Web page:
I try to read as many interesting books as I can. Some are recommended by friends, some by the smart computers and preference interpreters of Amazon, and some I seem to just stumble into because of a catchy title or an indescribable quality. Huck's Raft
by Steven Mintz definitely fits into this final category. I have worked as a youth camp director for a number of years, so the idea of historically tracking the roots of modern day American childhood seemed utterly fascinating to me. We look back in our culture
today through the rose-colored glasses of nostalgia and see previous generations' children unencumbered by media like television, the internet, movies, and smart phones. It is as if they lived in a veritable Garden of Eden in our cultural minds, untouched
by violent video games and free to blow the seeds off daffodils and climb trees until nightfall. Mintz does a wonderful job of dispelling this misconceived version of events. Instead, he reminds the reader of the awfulness...
For many of us remembering back to high school History classes can be painful. The material was presented in a dry manner having students remember dates and places. This has always been a problem with teaching History because students are given the similar
information year after year. So how do we address this problem? For a History teacher who wants to engage their students it means a lot of extra work. Using resources outside of the textbook is imperative. For instance when discussing the "Gold Rush" Sam Brannon
is discussed even though you won't find him in most textbooks. We will also discuss why Johann Sutter whose land the first gold was found on may not have wanted outsiders to know of the find. We also explore if "Gold Rush" is an appropriate name considering
that the gold was know about since the 1600's. We also use more primary sources than most classes because we investigate the writings of primary people involved in the events we are studying...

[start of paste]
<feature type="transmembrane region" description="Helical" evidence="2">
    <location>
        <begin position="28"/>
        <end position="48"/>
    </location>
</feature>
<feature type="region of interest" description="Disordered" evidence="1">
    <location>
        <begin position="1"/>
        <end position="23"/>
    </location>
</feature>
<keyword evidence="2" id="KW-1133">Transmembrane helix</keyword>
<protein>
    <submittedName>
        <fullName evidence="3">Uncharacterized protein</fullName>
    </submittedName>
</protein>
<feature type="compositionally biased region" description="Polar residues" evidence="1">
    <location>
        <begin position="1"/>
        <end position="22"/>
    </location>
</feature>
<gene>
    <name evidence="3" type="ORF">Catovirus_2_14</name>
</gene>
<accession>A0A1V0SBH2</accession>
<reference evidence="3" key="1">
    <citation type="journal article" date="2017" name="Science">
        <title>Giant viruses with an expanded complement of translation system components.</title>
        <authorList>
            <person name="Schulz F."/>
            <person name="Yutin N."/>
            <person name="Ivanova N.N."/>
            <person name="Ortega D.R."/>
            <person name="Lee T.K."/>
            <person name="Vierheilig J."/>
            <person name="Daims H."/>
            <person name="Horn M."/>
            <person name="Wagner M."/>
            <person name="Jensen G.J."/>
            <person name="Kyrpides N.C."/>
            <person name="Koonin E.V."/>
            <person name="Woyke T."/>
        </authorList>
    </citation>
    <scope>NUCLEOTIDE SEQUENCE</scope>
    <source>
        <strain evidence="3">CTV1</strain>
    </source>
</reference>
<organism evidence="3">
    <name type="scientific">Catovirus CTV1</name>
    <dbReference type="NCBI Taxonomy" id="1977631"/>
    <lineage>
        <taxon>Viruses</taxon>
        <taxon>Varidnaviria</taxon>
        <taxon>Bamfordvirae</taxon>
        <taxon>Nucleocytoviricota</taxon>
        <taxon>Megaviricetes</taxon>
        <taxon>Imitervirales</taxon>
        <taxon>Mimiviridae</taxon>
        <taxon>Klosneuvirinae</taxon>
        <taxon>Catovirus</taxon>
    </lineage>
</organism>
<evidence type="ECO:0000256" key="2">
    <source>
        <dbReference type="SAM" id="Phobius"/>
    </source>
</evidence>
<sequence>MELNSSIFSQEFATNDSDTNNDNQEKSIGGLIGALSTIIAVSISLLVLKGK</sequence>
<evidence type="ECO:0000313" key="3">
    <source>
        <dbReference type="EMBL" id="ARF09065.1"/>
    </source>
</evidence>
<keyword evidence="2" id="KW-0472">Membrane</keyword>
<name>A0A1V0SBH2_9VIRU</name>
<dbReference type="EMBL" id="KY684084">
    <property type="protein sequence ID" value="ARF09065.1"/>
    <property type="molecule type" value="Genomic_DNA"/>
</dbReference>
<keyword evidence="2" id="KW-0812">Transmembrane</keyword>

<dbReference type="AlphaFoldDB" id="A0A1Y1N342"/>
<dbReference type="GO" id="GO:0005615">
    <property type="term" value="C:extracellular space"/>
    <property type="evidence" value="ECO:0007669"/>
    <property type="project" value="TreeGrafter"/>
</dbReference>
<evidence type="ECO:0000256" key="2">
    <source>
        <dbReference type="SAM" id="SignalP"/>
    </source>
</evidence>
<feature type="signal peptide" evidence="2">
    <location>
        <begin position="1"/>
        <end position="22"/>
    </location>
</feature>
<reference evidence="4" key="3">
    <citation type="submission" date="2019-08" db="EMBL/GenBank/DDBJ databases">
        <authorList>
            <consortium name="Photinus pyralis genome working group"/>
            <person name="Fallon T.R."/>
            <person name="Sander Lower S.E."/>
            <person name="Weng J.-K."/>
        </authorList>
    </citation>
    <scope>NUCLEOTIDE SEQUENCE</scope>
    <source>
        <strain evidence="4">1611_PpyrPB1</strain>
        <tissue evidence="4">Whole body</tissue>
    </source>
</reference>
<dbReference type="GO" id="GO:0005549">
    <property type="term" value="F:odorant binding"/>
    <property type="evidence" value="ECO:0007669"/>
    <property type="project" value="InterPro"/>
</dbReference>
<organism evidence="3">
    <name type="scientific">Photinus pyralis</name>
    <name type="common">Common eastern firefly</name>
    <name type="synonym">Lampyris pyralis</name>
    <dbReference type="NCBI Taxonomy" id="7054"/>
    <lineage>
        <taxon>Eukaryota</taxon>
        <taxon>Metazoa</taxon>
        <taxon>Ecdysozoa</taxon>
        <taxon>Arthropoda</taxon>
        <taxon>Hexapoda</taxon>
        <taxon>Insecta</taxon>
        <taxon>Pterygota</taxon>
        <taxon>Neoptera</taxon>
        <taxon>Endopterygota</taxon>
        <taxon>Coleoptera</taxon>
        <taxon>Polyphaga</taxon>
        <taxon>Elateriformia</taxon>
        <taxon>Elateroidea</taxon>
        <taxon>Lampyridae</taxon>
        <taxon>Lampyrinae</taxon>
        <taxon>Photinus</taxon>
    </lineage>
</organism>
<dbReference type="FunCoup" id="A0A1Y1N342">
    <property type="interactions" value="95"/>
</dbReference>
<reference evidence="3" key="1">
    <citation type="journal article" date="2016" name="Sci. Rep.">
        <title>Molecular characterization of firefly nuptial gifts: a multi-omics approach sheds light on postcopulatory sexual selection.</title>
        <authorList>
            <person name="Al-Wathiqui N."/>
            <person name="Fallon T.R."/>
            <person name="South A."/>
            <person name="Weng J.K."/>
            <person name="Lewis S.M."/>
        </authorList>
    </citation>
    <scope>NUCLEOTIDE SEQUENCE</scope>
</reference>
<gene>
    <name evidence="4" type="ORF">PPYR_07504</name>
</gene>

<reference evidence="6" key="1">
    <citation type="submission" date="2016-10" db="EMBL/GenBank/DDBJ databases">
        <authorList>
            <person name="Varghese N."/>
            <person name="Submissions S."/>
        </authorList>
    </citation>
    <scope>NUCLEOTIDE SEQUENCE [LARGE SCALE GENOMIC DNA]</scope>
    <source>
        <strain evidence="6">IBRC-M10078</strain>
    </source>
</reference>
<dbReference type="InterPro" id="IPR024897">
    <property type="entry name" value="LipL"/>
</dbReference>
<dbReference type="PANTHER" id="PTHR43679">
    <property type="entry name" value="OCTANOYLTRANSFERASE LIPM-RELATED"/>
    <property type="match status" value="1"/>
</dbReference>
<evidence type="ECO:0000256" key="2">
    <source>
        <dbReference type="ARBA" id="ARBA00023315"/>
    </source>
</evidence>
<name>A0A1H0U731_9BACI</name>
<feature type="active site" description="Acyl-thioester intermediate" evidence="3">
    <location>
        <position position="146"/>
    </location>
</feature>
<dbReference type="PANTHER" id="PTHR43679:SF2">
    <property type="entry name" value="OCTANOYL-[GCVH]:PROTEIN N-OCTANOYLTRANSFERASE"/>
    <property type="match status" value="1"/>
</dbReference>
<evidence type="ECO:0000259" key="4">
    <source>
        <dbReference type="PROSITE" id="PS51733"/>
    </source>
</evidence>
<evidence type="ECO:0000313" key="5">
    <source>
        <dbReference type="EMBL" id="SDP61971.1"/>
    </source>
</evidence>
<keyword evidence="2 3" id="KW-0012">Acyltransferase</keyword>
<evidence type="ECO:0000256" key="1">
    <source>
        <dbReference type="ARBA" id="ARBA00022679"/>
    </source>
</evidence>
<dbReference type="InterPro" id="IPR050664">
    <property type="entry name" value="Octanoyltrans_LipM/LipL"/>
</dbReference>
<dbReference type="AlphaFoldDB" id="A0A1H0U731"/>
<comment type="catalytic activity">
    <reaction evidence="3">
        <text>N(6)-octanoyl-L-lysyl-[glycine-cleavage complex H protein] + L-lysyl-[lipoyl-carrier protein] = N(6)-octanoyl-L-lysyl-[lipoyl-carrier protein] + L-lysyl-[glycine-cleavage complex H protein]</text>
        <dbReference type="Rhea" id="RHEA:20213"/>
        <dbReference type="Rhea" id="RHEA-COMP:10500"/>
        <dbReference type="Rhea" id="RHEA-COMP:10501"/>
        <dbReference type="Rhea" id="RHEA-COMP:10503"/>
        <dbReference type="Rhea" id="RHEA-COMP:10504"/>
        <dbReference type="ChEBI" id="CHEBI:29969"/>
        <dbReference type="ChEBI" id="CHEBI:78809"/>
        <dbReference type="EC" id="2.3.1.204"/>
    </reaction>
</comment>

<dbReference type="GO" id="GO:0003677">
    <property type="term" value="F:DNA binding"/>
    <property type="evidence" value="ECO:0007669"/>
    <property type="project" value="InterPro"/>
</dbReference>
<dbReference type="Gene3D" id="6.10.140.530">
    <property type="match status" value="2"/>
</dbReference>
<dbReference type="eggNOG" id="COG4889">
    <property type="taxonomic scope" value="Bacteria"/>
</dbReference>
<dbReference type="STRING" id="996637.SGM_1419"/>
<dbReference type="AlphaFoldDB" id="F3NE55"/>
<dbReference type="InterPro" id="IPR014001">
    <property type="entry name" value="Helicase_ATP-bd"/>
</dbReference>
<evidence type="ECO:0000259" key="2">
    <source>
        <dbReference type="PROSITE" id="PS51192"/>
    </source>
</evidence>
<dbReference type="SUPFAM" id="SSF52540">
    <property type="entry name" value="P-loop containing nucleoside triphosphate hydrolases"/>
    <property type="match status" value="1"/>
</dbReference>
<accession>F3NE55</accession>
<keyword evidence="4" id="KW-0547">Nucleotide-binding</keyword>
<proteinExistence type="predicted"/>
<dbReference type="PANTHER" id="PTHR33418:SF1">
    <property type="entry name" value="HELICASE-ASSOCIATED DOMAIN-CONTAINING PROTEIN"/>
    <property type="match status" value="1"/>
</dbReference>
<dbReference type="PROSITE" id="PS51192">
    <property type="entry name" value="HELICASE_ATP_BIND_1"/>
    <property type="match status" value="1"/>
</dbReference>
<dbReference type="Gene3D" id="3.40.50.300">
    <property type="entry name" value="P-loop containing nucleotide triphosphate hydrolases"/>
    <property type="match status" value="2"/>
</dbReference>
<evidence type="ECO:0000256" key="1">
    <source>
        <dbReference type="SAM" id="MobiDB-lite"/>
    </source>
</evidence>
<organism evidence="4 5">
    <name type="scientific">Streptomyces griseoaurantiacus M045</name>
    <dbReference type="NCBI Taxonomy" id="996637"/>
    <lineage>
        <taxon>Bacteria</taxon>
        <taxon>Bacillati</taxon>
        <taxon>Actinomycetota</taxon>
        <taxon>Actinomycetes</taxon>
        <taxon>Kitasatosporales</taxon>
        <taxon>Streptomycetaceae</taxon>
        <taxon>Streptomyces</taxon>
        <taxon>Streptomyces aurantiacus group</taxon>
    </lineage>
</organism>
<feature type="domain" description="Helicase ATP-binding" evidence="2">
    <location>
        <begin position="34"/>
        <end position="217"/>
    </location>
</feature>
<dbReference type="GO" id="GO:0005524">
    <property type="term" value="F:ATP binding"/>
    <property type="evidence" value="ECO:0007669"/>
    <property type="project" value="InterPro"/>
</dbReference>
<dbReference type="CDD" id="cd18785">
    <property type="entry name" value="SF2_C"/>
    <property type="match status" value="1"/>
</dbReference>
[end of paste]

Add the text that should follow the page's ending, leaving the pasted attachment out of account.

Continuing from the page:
One of the big questions students have is why do people follow controversial leaders? By using the concept of a "Hero or a Villain" we can make history easy to understand for our students. With this concept students have an opportunity to the actions of
leaders from both their supporters and opponents view points. In this way students gain a well rounded and knowledgeable basis for judging historical events and people. Let me give you an example.
Let's take the case of George Washington and his colleagues To us as American's they are definately hero's because of the many freedoms we enjoy today. To the British at this time period they would be considered villains or what we call today terrorists
because they were trying to overthrow the government. This will lead to a discussion of when is someone who is fighting the government a "freedom fighter" and when are they "rebels". These kinds of opinion driven discussion keep students engaged and interested...
So there I was asking myself, "Sara what are you going to do with yourself?" This wasn't the typical soul searching, my life is so empty question that it first appears to be. You see I have this complex my mother refers to as, "astronaut-cowboy-cop-firemen".
I like to do everything, and blast it all I tend to be good at whatever I put my hand to.